As the pandemic wanes down, our ability to get into stores should become easier and easier, and we're beginning just to see that right now. And so you'll see this backlog burn down and ARR turn on very aggressively after that. So our goal over time is that our bookings should be relatively close to our ARR added the following quarters. It's not always that linear, but right now, I think it's too away to the other way because of the pandemic.

And so again, as the pandemic comes down, our ability to launch and activate stores accelerates back to kind of our historical cadence and we'll be able to burn down some of this large backlog, and so to me, it's incredibly exciting. We've got enormous amount the year already booked and the year hasn't even kicked off. And so we'll be able to, I think, have a really, really strong 2021 as a result.

Samad Samana -- Jefferies -- Analyst

Great. And you know, maybe just another follow-up on the bookings. Obviously, just a really strong quarter there, considering you add as many in 4Q as you did in the first half of both this year and last year. But can you help us maybe think about, in terms of those bookings, how much of it was -- was it the average number of either sites? Or just helping us double-click into that, was it more driven by larger QSRs? Was it more blended from across the spectrum? Just how should we contextualize that 1,500-plus bookings number?

Savneet Singh -- Chief Executive Officer and President

Yeah. It's a fantastic question. So I would say in Q4, we saw growth across all segments, obviously, when you have that type of growth. But we saw more accelerated growth kind of in our mid-market, the hundreds of stores as opposed to thousands of stores which has been an emerging segment for us and helps balance us without actually.

So in there, we had a couple of multi-hundred store unit chain wins. And so we saw a lot of growth there. And then I think if we were to talk pipeline, we saw the most growth in pipeline in the very large store, the 1,000-plus store which I think bodes well for a strong 2021 on that end, but I would say we had growth across all segments. The biggest growth that was in that kind of mid-market of hundreds of stores versus thousands of stores.

Samad Samana -- Jefferies -- Analyst

Great. And maybe one last one on Brink before switching gears, but I know pay -- payment is a newer opportunity and it's still early days. But any color around maybe TPV so far that's running through PAR payments or the take rate that you guys are netting out at? I understand not wanting to give away the juice to potential competitors, but just how should we think about the early traction there?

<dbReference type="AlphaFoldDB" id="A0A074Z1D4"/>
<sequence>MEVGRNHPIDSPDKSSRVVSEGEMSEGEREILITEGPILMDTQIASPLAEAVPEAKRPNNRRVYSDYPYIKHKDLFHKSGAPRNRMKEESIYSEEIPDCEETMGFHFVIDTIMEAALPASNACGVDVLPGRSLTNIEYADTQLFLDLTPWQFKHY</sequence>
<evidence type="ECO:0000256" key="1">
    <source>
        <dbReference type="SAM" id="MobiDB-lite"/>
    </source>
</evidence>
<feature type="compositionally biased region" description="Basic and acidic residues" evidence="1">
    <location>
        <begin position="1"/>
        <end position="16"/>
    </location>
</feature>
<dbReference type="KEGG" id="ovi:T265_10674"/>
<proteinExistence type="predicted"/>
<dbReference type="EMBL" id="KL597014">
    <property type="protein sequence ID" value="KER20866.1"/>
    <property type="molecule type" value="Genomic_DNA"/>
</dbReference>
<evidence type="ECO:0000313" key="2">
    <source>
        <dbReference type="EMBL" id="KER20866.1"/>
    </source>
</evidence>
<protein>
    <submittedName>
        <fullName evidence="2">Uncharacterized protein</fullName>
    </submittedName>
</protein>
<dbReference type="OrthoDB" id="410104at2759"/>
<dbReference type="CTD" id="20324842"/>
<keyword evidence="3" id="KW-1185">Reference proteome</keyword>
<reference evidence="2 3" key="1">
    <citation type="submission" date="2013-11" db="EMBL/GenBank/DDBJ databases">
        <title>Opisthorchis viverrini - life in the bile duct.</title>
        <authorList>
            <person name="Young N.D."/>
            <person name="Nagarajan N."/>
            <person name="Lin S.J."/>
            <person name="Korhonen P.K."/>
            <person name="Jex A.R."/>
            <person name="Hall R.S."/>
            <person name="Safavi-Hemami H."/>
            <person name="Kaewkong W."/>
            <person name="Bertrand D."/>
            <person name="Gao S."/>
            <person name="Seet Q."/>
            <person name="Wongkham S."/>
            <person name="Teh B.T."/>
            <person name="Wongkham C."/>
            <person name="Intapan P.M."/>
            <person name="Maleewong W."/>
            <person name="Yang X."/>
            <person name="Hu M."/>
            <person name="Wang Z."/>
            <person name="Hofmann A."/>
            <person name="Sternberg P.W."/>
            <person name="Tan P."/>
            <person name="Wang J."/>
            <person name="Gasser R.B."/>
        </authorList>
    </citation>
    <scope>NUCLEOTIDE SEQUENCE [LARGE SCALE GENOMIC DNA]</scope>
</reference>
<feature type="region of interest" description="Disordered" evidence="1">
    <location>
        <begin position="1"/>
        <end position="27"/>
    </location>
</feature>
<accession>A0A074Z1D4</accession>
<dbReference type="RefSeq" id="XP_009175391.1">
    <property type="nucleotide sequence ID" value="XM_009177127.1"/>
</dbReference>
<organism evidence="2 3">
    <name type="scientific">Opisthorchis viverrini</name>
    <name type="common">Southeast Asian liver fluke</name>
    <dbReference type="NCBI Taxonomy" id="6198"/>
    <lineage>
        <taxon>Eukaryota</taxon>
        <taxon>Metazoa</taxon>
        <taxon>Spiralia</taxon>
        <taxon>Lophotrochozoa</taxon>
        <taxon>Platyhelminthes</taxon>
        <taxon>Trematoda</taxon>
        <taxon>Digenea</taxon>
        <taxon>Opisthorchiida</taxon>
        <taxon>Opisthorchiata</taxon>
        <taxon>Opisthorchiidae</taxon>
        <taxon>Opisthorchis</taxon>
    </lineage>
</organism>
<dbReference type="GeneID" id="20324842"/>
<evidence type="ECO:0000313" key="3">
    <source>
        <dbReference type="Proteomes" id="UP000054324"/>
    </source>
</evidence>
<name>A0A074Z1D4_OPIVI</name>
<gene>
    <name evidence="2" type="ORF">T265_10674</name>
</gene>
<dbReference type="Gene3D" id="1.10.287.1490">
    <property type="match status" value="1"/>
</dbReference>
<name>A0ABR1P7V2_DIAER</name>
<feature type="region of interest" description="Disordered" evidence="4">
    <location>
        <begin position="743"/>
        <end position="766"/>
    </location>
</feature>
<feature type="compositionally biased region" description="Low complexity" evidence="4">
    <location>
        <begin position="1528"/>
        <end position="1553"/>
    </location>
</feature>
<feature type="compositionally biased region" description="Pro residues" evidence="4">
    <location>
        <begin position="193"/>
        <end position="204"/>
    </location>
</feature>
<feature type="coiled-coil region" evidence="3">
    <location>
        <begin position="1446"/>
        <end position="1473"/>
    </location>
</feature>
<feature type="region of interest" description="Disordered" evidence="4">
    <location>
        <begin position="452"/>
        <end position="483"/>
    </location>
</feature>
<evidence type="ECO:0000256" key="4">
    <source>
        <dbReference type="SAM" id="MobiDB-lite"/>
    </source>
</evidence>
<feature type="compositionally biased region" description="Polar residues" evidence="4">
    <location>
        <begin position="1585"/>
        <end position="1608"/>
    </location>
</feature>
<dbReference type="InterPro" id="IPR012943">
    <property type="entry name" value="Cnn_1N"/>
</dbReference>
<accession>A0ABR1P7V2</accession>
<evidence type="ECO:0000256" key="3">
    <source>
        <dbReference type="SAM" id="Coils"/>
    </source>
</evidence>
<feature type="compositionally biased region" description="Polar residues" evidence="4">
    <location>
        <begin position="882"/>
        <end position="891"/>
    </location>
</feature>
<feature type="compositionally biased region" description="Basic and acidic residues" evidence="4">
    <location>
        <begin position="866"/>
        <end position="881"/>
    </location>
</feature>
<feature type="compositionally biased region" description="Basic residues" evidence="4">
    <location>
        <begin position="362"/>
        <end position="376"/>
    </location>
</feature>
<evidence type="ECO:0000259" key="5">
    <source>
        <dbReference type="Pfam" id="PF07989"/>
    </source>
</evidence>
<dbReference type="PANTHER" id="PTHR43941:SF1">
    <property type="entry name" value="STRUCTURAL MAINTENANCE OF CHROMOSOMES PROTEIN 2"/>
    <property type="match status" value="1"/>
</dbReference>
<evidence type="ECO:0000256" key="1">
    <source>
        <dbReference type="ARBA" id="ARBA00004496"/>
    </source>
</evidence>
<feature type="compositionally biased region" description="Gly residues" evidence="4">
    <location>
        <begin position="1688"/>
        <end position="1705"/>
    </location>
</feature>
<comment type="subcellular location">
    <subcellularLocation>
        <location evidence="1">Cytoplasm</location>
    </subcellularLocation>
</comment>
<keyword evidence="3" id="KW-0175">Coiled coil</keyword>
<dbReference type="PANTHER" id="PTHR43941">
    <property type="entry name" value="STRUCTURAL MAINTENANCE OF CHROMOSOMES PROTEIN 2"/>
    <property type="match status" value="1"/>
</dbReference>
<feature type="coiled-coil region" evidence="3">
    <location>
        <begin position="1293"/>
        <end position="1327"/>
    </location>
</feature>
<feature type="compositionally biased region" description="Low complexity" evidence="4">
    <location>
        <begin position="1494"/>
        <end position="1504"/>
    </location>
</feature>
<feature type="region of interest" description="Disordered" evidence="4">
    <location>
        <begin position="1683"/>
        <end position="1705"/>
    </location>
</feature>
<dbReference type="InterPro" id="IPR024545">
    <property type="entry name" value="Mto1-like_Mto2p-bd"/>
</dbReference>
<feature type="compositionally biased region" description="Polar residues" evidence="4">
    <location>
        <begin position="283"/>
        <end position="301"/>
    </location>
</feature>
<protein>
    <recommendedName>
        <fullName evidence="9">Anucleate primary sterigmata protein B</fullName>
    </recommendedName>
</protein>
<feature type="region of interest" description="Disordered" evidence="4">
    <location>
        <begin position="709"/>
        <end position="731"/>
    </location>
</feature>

Savneet Singh -- Chief Executive Officer and President

Yeah. So I'll -- I'd say it's for the -- at the end of Q4, it's probably too early to say anything that's instructive. You know, Q1 was really our first real quarter of actually selling the product. So I would say what we learned in Q4, I think, was encouraging.

We've learned that the rates that we sell to our customers are attractive. So i.e., them switching to the -- to our payment product is not going to cost them more. Second, I think we think the TAM here is quite large. I think our ability to offset hardware costs with payments over time is a really powerful addition.

And I think as we sort of indicated, I think our take rate here, if we were to sort of back into a take rate, you know, if we were to sort of look at the average set customer that we think would come on to our product line, it roughly doubles our ARPU per store. So if the average store at Brink today is around $2,100, we think we'll get another $2,100 to $2,500 per store that we turn on to payments. So it's not so much a take rate, but a fixed deferred transaction model which is how the enterprise operates versus downmarket where it is very much a spread business. And if you sort of back into -- if you want to sort of back into basis points, you know, that's sort of 25-ish to 30 basis points.

Samad Samana -- Jefferies -- Analyst

Understood. And maybe one more from me. If I think about the Restaurant Magic, obviously, it's been impacted by what's going on with the pandemic. Can you maybe -- I know it's tough to look at the crystal ball, but how should we think about maybe what the durable growth there looks like? I know right now, there's -- it's being depressed, but it would be helpful to understand that.

Savneet Singh -- Chief Executive Officer and President

Yes. If you look at the bookings, the Restaurant Magic bookings are very sensitive to the pandemic and if you sort of look at -- you know, we had good bookings in Q3 and that's sort of the result of the summer openings. In Q4, we had weak results with, obviously, a lot of stress around November, December, and the pandemic coming back. So I think this is -- as the pandemic slows down here and the vaccines pick up, then we should get back to that normal cadence of -- it should be growing as fast as Brink.